Now as he was going along and approaching Damascus, suddenly a light from heaven flashed around him. He fell to the ground and heard a voice saying to him, “Saul, Saul, why do you persecute me?” He asked, “Who are you, Lord?” The reply came, “I am Jesus, whom you are persecuting. But get up and enter the city, and you will be told what you are to do.”

The Dusty Road to Damascus

The first thing that occurred to me when reading the scripture assigned to the third Sunday of Easter was, “What happened to the rest of the story?”  You know it.  After the conversation between Saul and Jesus, Saul was able to stand up, but was blind.  His friends took him to the home of Judas in Damascus.  After three days, not eating or drinking and still blind, he was visited by Ananias.  Now Ananias was not thrilled to drop in on Saul.  Saul’s reputation preceded him.  But in a vision, Ananias was told to go anyway.  He did, and once there, laid hands on Saul, prayed over him and Saul’s sight was restored.  He was filled with the Holy Spirit, baptized, and took off to the Synagogue to proclaim Jesus as the son of God.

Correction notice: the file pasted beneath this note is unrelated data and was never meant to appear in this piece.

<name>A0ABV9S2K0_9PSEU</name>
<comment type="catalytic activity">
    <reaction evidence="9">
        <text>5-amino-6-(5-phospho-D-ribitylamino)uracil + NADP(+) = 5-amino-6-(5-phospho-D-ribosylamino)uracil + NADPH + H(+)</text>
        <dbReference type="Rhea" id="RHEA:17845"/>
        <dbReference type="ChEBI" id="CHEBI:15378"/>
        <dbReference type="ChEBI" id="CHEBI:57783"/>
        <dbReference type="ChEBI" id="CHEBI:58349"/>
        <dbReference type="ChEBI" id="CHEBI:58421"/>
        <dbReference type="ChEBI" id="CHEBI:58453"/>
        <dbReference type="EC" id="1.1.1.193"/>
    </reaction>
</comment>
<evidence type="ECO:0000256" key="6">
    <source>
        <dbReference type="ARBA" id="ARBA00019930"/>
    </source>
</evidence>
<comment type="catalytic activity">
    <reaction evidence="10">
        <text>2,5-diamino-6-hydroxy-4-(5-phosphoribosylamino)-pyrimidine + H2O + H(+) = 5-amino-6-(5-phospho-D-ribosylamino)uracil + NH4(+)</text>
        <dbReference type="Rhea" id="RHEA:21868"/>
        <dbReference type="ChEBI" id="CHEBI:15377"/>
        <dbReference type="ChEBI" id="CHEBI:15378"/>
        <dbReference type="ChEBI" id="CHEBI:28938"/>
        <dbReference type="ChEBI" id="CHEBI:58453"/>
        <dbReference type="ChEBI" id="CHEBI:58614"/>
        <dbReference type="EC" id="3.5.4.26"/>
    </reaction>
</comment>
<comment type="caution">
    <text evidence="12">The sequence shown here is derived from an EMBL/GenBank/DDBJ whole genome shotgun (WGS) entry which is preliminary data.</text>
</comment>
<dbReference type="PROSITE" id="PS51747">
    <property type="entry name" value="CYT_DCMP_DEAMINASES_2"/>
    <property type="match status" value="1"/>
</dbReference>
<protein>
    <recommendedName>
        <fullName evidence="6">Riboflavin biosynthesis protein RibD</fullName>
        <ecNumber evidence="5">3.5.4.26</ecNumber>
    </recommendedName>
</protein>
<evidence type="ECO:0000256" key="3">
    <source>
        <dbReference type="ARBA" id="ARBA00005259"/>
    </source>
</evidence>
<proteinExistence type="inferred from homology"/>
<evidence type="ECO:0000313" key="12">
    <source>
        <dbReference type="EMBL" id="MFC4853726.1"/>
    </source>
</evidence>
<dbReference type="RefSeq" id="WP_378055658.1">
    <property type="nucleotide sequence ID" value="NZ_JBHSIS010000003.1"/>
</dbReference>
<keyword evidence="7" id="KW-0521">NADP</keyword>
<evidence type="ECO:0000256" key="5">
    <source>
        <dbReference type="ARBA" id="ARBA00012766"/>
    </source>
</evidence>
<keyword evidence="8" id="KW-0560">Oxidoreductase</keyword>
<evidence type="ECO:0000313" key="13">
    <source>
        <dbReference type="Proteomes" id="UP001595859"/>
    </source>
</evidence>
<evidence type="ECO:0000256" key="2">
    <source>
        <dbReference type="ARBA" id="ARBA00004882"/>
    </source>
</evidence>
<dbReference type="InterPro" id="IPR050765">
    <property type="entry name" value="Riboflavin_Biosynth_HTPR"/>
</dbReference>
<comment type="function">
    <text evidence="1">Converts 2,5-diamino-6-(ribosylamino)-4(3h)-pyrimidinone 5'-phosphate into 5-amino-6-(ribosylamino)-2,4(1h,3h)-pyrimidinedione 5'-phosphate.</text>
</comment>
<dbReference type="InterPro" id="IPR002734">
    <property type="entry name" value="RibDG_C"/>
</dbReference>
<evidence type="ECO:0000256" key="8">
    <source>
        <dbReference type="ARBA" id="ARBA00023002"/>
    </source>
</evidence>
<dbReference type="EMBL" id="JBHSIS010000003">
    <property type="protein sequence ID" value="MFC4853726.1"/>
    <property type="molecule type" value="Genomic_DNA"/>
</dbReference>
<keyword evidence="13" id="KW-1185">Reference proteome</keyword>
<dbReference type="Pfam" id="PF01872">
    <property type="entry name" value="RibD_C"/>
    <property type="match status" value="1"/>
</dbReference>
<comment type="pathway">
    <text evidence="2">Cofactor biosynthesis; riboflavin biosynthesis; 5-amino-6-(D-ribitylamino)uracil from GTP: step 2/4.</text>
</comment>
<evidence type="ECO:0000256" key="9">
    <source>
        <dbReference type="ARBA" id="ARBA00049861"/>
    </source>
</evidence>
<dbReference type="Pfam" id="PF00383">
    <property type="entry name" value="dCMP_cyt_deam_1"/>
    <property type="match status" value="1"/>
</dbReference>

It’s a great conversion story, so why stop before getting to the good part? 

Rather than stew over it, I read the truncated version again, this time out loud.  Then like Saul, the scales fell from my eyes.  It was so clear. The first six verses were all that was needed to drive home a point that anyone in the second half of life would understand.  If you’ve lived long enough, you’ve had that moment, perhaps on your way to work, or to the grocery store, or to wherever was your destination, your Damascus.  In that moment, something happened that changed everything, and forever altered your life.  Just like that moment in Saul’s life.

Here we see him, most assuredly the captain of his ship, a man in control, a man of action, a take charge kind of guy.    He was a Pharisee, at the top of his game.  He had a deep commitment to his church and to protecting it at all costs.  When he saw a threat, he took action.  He had Stephen, a follower of Jesus arrested and stoned to death.  When he heard that Damascus was a hotbed of religious fervor and a gathering place of men and women of the Way, he set out to take control of the situation.  He had his paperwork in order and was authorized to arrest anyone spreading and perpetuating rumors that Jesus was raised from the dead and was the resurrected Lord.  When he finds these people, he will bind them, and march them to Jerusalem where they will be incarcerated.  He is in charge.

Until . . .

He is struck down, helpless, blind, lying in the dusty road to Damascus.

And then, he hears the voice, “Saul, Saul, why do you persecute me?”